Knoxville in Knox County, Tennessee — The American South (East South Central)
A National Cemetery System
An estimated 700,000 Union and Confederate soldiers died in the Civil War between April 1861 and April 1865. As the death toll rose, the U.S. government struggled with the urgent but unplanned need to bury fallen Union troops. This propelled the creation of a national cemetery system.
On September 11, 1861, the War Department directed commanding officers to keep "accurate and permanent records of deceased soldiers." It also required the U.S. Army Quartermaster General, the officer responsible for administering to the needs of troops in life and in death, to mark each grave with a headboard. A few months later, the department mandated interment of the dead in graves marked with numbered headboards, recorded in a register.
Creating National Cemeteries
The authority to create military burial grounds came in an Omnibus Act of July 17, 1862. It directed the president to purchase land to be used as "a national cemetery for the soldiers who shall die in the service of the country." Fourteen national cemeteries were established by 1862.
When hostilities ended, a grim task began. In October 1865, Quartermaster General Montgomery C. Meigs directed officers to survey lands in the Civil War theater to find Union dead and plan to reinter them in new national cemeteries. Cemetery
Most cemeteries were less than 10 acres, and layouts varied. In the Act to Establish and to Protect National Cemeteries of February 22, 1867, Congress funded new permanent walls or fences, grave markers, and lodges for cemetery superintendents.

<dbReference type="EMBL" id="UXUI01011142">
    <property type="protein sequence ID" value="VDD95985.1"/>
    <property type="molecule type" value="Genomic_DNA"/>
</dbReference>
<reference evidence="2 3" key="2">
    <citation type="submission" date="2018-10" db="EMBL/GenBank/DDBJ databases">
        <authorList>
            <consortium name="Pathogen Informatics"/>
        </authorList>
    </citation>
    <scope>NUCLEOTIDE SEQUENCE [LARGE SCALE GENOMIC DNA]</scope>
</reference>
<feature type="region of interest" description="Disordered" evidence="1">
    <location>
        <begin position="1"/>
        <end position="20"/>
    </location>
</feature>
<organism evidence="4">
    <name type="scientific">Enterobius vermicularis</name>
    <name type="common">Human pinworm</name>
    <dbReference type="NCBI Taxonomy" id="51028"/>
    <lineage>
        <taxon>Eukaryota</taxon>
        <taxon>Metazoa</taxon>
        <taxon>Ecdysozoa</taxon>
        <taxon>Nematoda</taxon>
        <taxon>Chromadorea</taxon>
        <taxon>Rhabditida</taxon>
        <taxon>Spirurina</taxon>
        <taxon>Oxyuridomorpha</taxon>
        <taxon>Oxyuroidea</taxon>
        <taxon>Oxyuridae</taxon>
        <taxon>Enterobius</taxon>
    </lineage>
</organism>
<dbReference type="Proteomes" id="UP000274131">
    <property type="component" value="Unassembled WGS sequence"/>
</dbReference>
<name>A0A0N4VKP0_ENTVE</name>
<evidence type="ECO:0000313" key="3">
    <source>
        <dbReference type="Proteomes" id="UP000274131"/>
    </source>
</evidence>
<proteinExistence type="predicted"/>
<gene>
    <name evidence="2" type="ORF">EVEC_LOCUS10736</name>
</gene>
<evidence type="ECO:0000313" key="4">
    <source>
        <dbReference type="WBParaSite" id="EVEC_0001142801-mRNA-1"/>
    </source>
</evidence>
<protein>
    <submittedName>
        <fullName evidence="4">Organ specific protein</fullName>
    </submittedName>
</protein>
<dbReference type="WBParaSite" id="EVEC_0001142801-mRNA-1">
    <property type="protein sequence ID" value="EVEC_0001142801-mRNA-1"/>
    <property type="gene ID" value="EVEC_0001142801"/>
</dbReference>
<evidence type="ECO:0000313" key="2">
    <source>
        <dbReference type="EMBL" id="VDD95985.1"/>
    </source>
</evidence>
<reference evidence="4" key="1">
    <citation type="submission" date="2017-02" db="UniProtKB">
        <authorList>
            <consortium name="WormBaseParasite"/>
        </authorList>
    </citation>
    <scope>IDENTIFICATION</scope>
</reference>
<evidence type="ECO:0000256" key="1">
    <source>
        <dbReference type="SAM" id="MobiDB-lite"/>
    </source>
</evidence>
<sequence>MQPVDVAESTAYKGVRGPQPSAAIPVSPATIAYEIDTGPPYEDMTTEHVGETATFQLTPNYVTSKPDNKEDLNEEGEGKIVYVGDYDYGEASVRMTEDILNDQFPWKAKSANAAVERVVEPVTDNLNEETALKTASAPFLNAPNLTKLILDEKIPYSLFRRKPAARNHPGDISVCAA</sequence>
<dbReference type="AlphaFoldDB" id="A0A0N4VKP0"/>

At first only soldiers and sailors who died during the Civil War were buried in national cemeteries. In 1873, eligibility was expanded to all honorably discharged Union veterans, and Congress appropriated $1 million to mark the graves. Upright marble headstones honor individuals whose names were known; 6-inch square blocks mark unknowns.
By 1873, military post cemeteries on the Western frontier joined the national cemetery system. The National Cemeteries Act of 1973 transferred 82 Army cemeteries, including 12 of the original 14, to what is now the National Cemetery Administration.
Reflection and Memorialization
The country reflected upon the Civil War's human toll - 2 percent of the U.S. population died. Memorials honoring war service were built in national cemeteries. Most were donated by regimental units, state governments and veterans' organizations
Erected by U.S. Department of Veterans Affairs - National Cemetery Administration.
Location. 35° 58.583′ N, 83° 55.617′ W. Marker is in Knoxville, Tennessee, in Knox County. Marker can be reached from Tyson Street south of Bernard Avenue, on the right when traveling south. Touch for map. Marker is located at the north corner within the Knoxville National Cemetery. Marker is at or near this postal address: 939 Tyson Street, Knoxville TN 37917, United States of America.
Other nearby markers. At least 8 other markers are within walking distance of this marker. Knoxville National Cemetery (here, next to this marker); Old Gray Cemetery (approx. ¼ mile away); a different marker also named Old Gray Cemetery (approx. ¼ mile away); The Southern Railway Station (approx. 0.6 miles away); Patrick Sullivan's Saloon The Midday Merry-Go-Round (approx. 0.7 miles away); Vinnies Italian Restaurant (approx. 0.7 miles away); Father Abram J. Ryan (approx. 0.7 miles away). Touch for a list and map of all markers in Knoxville.
Also see . . . National Cemetery Administration - Knoxville National Cemetery. (Submitted on December 18, 2016, by Tom Bosse of Jefferson City, Tennessee.)
Categories. • Cemeteries & Burial Sites • War, US Civil •
Credits. This page was last revised on January 17, 2017. This page originally submitted on December 18, 2016, by Tom Bosse of Jefferson City, Tennessee. This page has been viewed 336 times since then. Photos: 1, 2, 3, 4. submitted on December 18, 2016, by Tom Bosse of Jefferson City, Tennessee. 5, 6. submitted on January 14, 2017, by Tom Bosse of Jefferson City, Tennessee. • Bernard Fisher was the editor who published this page.